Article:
I have never treated ich with meds but, I may in the future considering the success stories here. I use salt and heat and it will work but you have to go further than you might be comfortable with for it to work. The most common ich strain struggles to survive above 84 degrees and all ich strains are heat sensitive however some strains are resistant up to 90 degrees. This means the minimum heat for treating ich in a tropical tank is 84 degrees but success is not guaranteed until above 90 degrees. Even then it is impossible to catalog and test the characteristics of every single strain and there may be strains resistant to temperatures above 90 degrees. Now to the issue of salt, one tablespoon per 5 gallons as is written on the side of the aquarium salt box isn't going to cut it. You are going to need 2-3 tablespoons per each gallon. I have treated tanks in this manner with many fish none ever showed signs of stress although I did have a fish die that was the first to show symptoms and another jumped out once during treatment. I know he jumped out because of stress but there never were any visual signs of stress. So salt and heat does work but there are drawbacks.
I have always chosen this method because I am wary of chemicals for fish. There aren't rigorous studies done on them and rarely are there any long term studies done for them. Some fishkeepers like myself worry about the long term effects of these chemicals there have been claims that they cause fish sterility and other undesirable conditions. I don't necessarily believe these claims but I don't disbelieve them all either.
Also a little side info on salt, there are studies that show salt is an effective treatment and an effective co-treatment with antibiotics for bacterial infections. The study I saw was on commercially raised catfish. Salt works because complex organisms like fish can control their internal chemistry and counteract osmosis to maintain proper salt levels in their body provided the difference isn't too great and therefore the effect of osmosis too strong. Simple organisms like bacteria, fungus, parasites, worms, and flukes do not have this ability and will absorb the salt which in turn disrupts their biological processes and harms or kills them. Also, it is an irritant to freshwater fish and will encourage slime production which helps to protect wounds from infection and provide a barrier against parasites. I do not advocate its use as a general aquarium tonic. But, it is effective against a multitude or diseases if you are willing to raise the level high enough. It is inexpensive. It never expires. And it has uses outside of the aquarium.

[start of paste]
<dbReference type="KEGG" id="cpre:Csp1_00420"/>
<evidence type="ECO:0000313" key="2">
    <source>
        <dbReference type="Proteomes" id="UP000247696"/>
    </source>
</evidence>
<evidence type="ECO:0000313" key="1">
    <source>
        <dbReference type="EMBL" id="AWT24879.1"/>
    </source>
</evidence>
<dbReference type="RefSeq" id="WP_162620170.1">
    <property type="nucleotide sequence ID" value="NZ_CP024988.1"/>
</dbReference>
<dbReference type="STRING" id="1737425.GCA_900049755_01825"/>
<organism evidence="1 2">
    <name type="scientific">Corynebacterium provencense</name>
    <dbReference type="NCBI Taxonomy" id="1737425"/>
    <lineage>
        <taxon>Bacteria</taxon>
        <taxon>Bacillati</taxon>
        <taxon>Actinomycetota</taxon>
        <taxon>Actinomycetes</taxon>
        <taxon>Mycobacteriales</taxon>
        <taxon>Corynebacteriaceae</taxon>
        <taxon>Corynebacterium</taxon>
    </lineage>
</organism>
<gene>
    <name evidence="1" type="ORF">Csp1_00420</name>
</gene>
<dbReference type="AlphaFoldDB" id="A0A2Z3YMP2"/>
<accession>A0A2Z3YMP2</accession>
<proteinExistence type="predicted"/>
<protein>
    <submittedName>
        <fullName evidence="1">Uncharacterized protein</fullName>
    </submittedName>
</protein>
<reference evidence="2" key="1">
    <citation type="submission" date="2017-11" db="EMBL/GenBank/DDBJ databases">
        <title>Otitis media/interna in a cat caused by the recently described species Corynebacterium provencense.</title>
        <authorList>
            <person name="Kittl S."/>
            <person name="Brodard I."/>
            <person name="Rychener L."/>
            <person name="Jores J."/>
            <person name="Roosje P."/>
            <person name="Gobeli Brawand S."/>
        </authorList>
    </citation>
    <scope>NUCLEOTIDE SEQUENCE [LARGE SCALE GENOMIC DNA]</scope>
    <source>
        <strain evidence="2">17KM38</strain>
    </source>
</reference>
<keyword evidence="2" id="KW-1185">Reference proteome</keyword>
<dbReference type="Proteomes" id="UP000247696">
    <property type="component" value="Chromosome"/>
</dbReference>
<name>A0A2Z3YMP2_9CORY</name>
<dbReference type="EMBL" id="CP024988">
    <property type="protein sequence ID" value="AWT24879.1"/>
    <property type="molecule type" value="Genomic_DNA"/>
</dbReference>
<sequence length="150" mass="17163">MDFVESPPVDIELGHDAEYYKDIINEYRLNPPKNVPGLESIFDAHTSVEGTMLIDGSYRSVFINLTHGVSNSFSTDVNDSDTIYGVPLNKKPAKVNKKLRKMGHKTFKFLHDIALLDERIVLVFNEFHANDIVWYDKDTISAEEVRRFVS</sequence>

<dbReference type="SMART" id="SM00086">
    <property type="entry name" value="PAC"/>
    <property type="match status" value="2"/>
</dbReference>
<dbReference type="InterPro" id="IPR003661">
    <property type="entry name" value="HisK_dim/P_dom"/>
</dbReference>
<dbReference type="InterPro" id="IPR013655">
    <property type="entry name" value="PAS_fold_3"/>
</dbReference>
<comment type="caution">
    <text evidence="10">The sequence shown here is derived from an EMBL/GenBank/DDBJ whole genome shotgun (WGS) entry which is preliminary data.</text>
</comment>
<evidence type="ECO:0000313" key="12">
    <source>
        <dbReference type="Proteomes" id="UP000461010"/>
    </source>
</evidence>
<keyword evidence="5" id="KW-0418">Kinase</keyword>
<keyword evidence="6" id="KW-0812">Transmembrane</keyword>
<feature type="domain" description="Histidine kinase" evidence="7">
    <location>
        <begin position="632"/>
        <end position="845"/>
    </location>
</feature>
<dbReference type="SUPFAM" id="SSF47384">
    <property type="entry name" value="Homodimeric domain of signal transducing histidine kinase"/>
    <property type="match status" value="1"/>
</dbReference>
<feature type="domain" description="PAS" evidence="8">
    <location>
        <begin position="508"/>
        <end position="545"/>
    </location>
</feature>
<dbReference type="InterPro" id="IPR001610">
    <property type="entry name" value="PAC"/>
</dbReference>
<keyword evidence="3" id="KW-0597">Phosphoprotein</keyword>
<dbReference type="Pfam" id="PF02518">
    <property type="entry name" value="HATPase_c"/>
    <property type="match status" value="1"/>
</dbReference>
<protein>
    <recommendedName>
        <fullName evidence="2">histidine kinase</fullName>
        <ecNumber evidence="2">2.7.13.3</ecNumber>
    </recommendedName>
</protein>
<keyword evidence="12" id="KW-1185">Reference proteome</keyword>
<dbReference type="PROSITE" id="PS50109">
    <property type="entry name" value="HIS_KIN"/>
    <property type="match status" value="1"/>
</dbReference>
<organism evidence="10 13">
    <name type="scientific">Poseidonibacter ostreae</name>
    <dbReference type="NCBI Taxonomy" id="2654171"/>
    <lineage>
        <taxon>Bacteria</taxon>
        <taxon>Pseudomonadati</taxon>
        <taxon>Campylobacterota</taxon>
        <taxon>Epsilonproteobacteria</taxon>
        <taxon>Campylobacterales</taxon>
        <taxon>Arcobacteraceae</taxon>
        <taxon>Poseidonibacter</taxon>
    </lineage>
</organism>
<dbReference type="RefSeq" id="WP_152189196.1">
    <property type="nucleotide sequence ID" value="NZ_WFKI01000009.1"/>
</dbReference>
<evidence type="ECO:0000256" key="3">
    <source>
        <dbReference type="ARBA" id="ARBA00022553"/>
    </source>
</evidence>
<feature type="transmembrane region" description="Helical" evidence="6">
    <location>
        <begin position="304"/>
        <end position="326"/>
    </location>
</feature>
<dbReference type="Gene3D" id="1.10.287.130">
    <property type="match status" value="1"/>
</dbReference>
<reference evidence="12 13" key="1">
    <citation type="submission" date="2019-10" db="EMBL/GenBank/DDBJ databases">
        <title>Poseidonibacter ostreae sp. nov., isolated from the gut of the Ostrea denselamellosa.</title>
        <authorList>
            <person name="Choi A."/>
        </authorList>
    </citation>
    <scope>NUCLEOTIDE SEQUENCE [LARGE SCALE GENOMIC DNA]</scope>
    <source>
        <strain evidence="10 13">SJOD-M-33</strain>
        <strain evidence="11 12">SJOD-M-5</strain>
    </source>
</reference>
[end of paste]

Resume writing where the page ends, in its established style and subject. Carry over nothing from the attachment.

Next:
redchigh 09-11-2010 11:01 AM

Salt is highly toxic to loaches. Go with the Ridich.

I've used salt and head to treat my planted livebearer tank, and I got it up to 90F and 3.5 TBSP of salt per gallon...
No plants died, and ich disappeared overnight. (Still have to treat for a week minimum though).

I've never heard that heat kills ich... That's interesting. Totally goes against the mechanics that I thought were at work. This is the way I had it worked out-

Ich, like fish, are cold blooded. Their metabolism increases with temperature.
Ich have a complex 3-stage live cycle, and the cysts on the fish and the eggs are immune to treatments. The parasite is only vulnerable in it's free-swimming stage.
Raising the temperature makes them multiply faster, but they spend less time in the resistant life cycles and move to the free-swimming stage faster, which helps the medication work...

Of course, I agree with you that salt and heat are both good treatments for a myriad of diseases...Not as a general tonic, and not for loaches (Or any other scaleless fish)